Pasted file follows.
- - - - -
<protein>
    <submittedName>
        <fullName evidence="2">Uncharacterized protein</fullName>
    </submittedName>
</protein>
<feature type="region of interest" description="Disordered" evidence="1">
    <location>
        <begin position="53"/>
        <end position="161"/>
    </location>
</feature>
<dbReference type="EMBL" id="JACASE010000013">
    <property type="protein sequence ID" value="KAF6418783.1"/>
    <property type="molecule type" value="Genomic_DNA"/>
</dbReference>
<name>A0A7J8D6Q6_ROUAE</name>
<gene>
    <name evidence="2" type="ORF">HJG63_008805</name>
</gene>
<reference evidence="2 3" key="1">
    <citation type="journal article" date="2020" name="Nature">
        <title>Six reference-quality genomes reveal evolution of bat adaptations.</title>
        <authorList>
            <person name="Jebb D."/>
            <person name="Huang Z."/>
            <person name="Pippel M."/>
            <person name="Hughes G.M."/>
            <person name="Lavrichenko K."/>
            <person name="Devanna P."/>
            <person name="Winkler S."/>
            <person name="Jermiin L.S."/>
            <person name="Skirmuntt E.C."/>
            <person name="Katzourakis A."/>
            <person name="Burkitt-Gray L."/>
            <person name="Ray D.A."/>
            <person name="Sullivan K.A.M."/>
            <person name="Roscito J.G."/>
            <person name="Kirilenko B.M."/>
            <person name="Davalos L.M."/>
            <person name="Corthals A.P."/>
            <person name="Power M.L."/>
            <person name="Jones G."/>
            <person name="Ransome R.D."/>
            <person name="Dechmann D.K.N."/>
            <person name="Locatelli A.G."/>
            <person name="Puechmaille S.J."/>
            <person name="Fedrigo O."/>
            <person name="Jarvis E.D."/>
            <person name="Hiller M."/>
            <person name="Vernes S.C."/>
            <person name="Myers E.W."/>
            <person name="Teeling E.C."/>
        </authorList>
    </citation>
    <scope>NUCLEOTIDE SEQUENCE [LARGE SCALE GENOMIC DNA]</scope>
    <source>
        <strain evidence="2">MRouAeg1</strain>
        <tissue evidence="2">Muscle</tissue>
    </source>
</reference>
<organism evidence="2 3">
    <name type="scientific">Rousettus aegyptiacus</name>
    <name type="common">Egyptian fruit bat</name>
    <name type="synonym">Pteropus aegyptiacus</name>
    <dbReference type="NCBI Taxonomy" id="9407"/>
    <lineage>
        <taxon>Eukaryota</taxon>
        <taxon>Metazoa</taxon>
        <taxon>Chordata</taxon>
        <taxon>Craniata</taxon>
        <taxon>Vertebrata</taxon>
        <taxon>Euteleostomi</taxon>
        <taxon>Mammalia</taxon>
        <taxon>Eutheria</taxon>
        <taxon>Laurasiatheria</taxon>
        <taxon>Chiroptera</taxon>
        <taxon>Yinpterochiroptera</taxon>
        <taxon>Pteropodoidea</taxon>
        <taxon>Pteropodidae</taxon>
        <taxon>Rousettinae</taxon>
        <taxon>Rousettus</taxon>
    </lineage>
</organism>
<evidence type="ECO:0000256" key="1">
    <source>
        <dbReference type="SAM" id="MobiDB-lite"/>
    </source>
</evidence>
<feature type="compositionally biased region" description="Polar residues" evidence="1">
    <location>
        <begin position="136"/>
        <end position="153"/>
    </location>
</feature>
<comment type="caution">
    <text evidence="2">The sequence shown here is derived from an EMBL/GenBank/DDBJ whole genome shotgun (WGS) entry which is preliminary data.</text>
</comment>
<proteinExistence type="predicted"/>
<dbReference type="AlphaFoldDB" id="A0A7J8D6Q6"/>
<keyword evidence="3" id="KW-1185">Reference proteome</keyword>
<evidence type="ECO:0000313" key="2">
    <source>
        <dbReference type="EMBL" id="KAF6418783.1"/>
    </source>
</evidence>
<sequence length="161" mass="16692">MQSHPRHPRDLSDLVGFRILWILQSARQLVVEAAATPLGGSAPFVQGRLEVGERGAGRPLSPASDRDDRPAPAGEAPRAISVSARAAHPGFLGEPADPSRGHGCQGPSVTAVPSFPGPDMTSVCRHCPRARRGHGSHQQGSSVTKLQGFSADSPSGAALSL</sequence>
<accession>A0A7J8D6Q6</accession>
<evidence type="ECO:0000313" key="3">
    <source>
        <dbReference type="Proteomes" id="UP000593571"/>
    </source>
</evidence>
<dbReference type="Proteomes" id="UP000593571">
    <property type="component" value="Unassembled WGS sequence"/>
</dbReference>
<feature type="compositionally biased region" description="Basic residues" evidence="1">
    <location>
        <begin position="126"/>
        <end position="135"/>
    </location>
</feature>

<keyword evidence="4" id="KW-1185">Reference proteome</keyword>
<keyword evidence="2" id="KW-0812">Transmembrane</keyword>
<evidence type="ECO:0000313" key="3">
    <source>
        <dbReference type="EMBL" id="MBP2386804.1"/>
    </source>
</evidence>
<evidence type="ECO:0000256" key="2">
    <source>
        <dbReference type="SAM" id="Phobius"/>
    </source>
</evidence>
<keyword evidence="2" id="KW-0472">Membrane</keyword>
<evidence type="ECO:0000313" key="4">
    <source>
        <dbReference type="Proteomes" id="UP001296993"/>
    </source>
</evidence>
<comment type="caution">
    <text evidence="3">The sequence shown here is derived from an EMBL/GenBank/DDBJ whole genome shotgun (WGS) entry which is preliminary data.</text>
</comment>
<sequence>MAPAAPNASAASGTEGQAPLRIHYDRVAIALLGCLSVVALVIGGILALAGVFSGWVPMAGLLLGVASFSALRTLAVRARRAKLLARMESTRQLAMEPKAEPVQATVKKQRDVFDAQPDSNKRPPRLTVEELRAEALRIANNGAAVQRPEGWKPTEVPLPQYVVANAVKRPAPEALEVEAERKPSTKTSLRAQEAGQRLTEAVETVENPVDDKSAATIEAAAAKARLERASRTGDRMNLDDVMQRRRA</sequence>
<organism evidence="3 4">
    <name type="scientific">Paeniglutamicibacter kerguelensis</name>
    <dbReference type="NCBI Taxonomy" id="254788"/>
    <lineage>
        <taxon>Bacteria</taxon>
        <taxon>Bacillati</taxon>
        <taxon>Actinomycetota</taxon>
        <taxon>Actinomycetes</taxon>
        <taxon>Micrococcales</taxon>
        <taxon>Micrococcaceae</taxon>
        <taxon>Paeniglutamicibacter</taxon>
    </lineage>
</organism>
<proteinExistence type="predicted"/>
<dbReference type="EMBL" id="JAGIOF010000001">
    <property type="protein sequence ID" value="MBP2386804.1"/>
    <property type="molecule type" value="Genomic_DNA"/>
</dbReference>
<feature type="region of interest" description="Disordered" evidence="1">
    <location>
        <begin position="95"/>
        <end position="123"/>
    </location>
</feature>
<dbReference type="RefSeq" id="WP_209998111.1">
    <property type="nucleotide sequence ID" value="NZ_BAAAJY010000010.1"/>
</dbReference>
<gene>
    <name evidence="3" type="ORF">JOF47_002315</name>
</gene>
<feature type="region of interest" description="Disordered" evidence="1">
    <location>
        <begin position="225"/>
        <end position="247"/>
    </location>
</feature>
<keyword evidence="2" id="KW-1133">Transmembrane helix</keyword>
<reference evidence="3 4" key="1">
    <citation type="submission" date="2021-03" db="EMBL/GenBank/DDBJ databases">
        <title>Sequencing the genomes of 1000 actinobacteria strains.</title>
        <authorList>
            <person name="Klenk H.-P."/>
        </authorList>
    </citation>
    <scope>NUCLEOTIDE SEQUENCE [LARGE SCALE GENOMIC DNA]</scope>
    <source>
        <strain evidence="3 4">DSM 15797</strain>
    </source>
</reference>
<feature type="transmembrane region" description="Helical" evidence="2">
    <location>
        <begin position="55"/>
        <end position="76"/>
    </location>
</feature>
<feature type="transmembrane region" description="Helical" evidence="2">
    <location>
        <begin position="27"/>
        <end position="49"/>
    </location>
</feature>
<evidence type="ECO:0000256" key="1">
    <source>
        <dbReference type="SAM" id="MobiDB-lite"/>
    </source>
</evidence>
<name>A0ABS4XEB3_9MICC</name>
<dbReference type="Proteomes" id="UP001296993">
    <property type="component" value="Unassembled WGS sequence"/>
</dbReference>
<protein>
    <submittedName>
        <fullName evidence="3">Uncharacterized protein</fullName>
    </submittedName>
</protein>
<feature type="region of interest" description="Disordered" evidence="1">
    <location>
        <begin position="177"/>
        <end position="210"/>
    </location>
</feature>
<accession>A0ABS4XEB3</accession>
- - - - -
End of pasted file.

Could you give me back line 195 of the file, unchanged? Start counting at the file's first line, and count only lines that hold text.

        <begin position="55"/>